Here we have the Felix Vallé State Historic Site. It's owned by the state of Missouri. Another extension of that, in fact that's where the old art colony was. Here's Parfait Dufour's house. He was the scout for Lewis and Clark. So bottom line to it all is mobile home parks give you that freedom to live where you want to live. And this is where I want to live here in St. Genevieve, Missouri, right along the Mississippi River, about an hour south of St. Louis.


To me, one of the greatest attractions to owning mobile home parks is having mastery over your time. I'm standing here in front of my daughter's school, Vallé. It's our private school here in St. Genevieve. We also have a great public school as well. My daughter played a lot of sports. She was in basketball, volleyball, cheerleading, track, and I went to every single game, I didn't miss a single game all the way from first grade to when she graduated. In fact, at one of the final meetings at the school, they made a presentation that I had, in fact, been the number one parent as far as attendance, I had never missed anything. Anything she had school wise, I was there. Any field trip I was on. And to me that was more important than anything else. Money could not buy that ability to spend that long portion of my life with my daughter and all of her activities in school. So what is that worth? It's absolutely priceless to me. There's no amount of money that I would substitute for having to spend that time.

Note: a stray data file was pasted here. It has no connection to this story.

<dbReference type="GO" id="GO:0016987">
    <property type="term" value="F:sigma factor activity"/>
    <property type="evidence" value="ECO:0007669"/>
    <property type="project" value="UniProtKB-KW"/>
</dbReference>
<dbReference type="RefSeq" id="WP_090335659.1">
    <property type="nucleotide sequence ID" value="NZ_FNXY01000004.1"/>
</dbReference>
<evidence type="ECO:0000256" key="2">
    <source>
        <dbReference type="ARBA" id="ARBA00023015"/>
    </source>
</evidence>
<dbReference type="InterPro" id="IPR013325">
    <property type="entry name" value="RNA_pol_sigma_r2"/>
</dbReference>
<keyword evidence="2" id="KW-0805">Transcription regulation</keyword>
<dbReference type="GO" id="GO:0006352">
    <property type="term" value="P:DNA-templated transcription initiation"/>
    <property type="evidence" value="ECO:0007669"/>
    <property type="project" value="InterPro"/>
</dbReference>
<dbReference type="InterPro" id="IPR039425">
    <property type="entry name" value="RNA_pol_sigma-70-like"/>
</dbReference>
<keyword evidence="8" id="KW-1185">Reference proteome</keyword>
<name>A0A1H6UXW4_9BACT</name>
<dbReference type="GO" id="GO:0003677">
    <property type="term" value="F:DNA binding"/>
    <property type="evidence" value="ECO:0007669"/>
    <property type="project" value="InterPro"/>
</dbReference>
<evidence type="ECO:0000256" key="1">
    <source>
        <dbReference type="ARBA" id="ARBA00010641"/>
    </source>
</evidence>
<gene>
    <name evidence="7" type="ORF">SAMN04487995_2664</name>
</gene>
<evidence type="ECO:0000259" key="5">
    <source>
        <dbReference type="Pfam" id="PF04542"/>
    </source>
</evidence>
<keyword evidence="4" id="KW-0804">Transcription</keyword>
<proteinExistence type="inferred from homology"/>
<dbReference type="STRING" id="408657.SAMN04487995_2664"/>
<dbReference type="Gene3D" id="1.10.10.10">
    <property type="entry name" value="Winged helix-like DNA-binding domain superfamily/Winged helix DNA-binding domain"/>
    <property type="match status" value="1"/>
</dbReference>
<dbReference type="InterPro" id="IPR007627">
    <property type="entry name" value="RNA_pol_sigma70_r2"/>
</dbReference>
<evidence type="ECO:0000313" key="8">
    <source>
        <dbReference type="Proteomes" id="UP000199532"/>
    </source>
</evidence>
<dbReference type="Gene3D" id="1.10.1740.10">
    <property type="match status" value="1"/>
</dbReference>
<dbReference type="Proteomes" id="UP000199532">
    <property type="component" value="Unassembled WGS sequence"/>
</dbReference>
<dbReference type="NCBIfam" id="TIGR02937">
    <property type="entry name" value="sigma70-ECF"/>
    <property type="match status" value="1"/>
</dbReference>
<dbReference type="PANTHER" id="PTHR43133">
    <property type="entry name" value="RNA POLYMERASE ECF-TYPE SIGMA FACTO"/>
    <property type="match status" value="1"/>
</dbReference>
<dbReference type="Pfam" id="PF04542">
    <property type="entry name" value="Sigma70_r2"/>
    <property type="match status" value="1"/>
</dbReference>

And whether it's going to kids school activities, or just doing what you want to do, the beauty is having the ability to do whatever you want to do with your time. That's something that people work normal jobs don't have. They have to be there at a certain time, stay till a certain time, they may have additional homework or items to keep them late. They may have to miss out on special events, family reunions trips, because there's something at work that holds them back. Now, of course, that's not to say there wasn't always something going on. I was often at her games there in the bleachers, at volleyball and basketball or track, with a laptop in my lap, or my cell phone and I was doing work, doing transactions, selling homes, talking to managers, trying to get things under contract, but I could be wherever I wanted to be. And you can see that's kind of a constant theme, whether it's the city you want to live in, or the house you want to live in, or even just how you want to spend your time within those two confines that's so extremely important to me.